|Docket No.||Op. Below||Argument||Opinion||Vote||Author||Term|
|20-197||2nd Cir.||TBD||TBD||TBD||TBD||OT 2021|
Issue: Whether the First Amendment deprives a government official of his right to control his personal Twitter account by blocking third-party accounts if he uses that personal account in part to announce official actions and policies.
|Date||Proceedings and Orders |
|Aug 20 2020||Petition for a writ of certiorari filed. (Response due September 21, 2020)|
|Sep 21 2020||Brief of respondents Knight First Amendment Institute at Columbia University, et al. in opposition filed.|
|Oct 06 2020||Reply of petitioners Trump, Donald J., President for the United States, et al. filed.|
|Oct 07 2020||DISTRIBUTED for Conference of 10/30/2020.|
|Oct 28 2020||Rescheduled.|
|Nov 02 2020||DISTRIBUTED for Conference of 11/6/2020.|
|Nov 04 2020||Rescheduled.|
|Nov 09 2020||DISTRIBUTED for Conference of 11/13/2020.|
|Nov 10 2020||Rescheduled.|
|Nov 16 2020||DISTRIBUTED for Conference of 11/20/2020.|
|Nov 18 2020||Rescheduled.|
|Nov 30 2020||DISTRIBUTED for Conference of 12/4/2020.|
|Dec 07 2020||DISTRIBUTED for Conference of 12/11/2020.|
|Jan 04 2021||DISTRIBUTED for Conference of 1/8/2021.|
|Jan 11 2021||DISTRIBUTED for Conference of 1/15/2021.|
|Jan 19 2021||DISTRIBUTED for Conference of 1/22/2021.|
|Jan 19 2021||Supplemental brief of petitioners Trump, Donald J., President for the United States, et al. filed.|
|Jan 21 2021||Supplemental brief of respondents Knight First Amendment Institute at Columbia University, et al. filed.|
|Feb 12 2021||DISTRIBUTED for Conference of 2/19/2021.|
|Feb 22 2021||DISTRIBUTED for Conference of 2/26/2021.|
|Mar 01 2021||DISTRIBUTED for Conference of 3/5/2021.|
|Mar 15 2021||DISTRIBUTED for Conference of 3/19/2021.|
|Mar 22 2021||DISTRIBUTED for Conference of 3/26/2021.|
|Mar 29 2021||DISTRIBUTED for Conference of 4/1/2021.|
|Apr 05 2021||Petition GRANTED. Judgment VACATED and case REMANDED with instructions to dismiss the case as moot. See United States v. Munsingwear, Inc., 340 U. S. 36 (1950). Justice Thomas, concurring. (Detached Opinion)|
|May 07 2021||JUDGMENT ISSUED.|
How has COVID-19 changed the Supreme Court? And are any of those changes worth keeping? Today we launch a symposium examining those questions.
First up, a piece from @stevenmazie on how to reform oral arguments after the pandemic.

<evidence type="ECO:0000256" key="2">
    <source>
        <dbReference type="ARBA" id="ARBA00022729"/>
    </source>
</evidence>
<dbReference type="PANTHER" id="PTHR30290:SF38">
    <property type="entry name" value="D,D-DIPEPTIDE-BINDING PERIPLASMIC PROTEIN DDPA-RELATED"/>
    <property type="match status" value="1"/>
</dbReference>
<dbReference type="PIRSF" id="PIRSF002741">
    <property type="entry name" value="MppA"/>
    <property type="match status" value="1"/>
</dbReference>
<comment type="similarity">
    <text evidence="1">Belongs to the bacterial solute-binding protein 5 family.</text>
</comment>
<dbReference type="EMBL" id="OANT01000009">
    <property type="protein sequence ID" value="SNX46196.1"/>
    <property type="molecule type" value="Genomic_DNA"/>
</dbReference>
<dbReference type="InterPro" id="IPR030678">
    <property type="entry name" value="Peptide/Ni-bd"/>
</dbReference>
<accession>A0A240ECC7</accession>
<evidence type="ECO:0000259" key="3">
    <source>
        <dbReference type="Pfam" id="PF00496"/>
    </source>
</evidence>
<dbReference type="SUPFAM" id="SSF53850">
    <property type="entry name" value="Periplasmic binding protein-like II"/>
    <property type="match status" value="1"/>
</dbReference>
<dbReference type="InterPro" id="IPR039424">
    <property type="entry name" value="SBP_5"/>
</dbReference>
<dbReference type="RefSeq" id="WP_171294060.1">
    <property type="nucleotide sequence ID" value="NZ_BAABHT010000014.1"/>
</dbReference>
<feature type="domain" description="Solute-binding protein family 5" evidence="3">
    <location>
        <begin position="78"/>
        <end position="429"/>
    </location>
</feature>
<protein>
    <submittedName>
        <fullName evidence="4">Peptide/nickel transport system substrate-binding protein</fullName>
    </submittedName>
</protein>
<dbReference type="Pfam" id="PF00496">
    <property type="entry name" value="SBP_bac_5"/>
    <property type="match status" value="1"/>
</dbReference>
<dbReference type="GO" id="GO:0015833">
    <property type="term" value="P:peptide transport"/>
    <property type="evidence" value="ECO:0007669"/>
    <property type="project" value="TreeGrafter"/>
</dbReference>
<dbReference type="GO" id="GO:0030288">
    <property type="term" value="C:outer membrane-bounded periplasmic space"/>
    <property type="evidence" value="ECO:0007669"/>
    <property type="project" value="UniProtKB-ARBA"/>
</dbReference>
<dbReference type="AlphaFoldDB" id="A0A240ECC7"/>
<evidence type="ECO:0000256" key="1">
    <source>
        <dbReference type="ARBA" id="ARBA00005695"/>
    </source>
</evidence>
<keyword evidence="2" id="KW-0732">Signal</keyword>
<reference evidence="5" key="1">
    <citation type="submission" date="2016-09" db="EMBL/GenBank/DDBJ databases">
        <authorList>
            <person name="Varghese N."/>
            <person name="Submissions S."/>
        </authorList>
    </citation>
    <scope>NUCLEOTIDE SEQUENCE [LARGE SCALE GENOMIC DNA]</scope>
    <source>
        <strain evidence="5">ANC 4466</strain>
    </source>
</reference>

The court after COVID: A recipe for oral argument reform - SCOTUSblog
The Supreme Court has not yet announced whether it will return to normal operations when the 2021-22 term begins ...
NEW shadow-docket case: New York landlords ask SCOTUS for an emergency order to prevent the state from continuing to enforce its COVID-related eviction moratorium. They say the moratorium "runs roughshod" over their constitutional rights.
Filing here: https://www.scotusblog.com/wp-content/uploads/2021/07/21A8-1.pdf
New on the shadow docket: Florida seeks an emergency order blocking CDC policies that substantially limit cruise ships from sailing.
Florida asks #SCOTUS to block, pending appeal, CDC restrictions imposed on cruise industry b/c of COVID-19 pandemic: https://www.scotusblog.com/wp-content/uploads/2021/07/21A5.pdf
NEW: Mississippi formally asks the Supreme Court to overturn its landmark abortion case, Roe v. Wade, in latest court filing. https://www.supremecourt.gov/DocketPDF/19/19-1392/184703/20210722161332385_19-1392BriefForPetitioners.pdf
Biden’s SCOTUS reform commission met yesterday and discussed several reform ideas including adding justices and adopting a formal code of ethics.
Term limits emerged as a popular idea. But how to implement it — via statute or constitutional amendment?
Term limits emerge as popular proposal at latest meeting of court-reform commission - SCOTUSblog
The Presidential Commission on the Supreme Court reconvened on Tuesday to hear from a new set of experts on vari...
I really enjoyed getting to chat with the incomparable @AHoweBlogger about (1) why #SCOTUS's "shadow docket" *is* a big deal; (2) why it's so hard to figure out how to include it in broader assessments of the Justices' work; and (3) some possible ways to include it going forward. https://twitter.com/SCOTUSblog/status/1417545384314949635
Necessary cookies are absolutely essential for the website to function properly. This category only includes cookies that ensures basic functionalities and security features of the website. These cookies do not store any personal information.
Any cookies that may not be particularly necessary for the website to function and is used specifically to collect user personal data via analytics, ads, other embedded contents are termed as non-necessary cookies. It is mandatory to procure user consent prior to running these cookies on your website.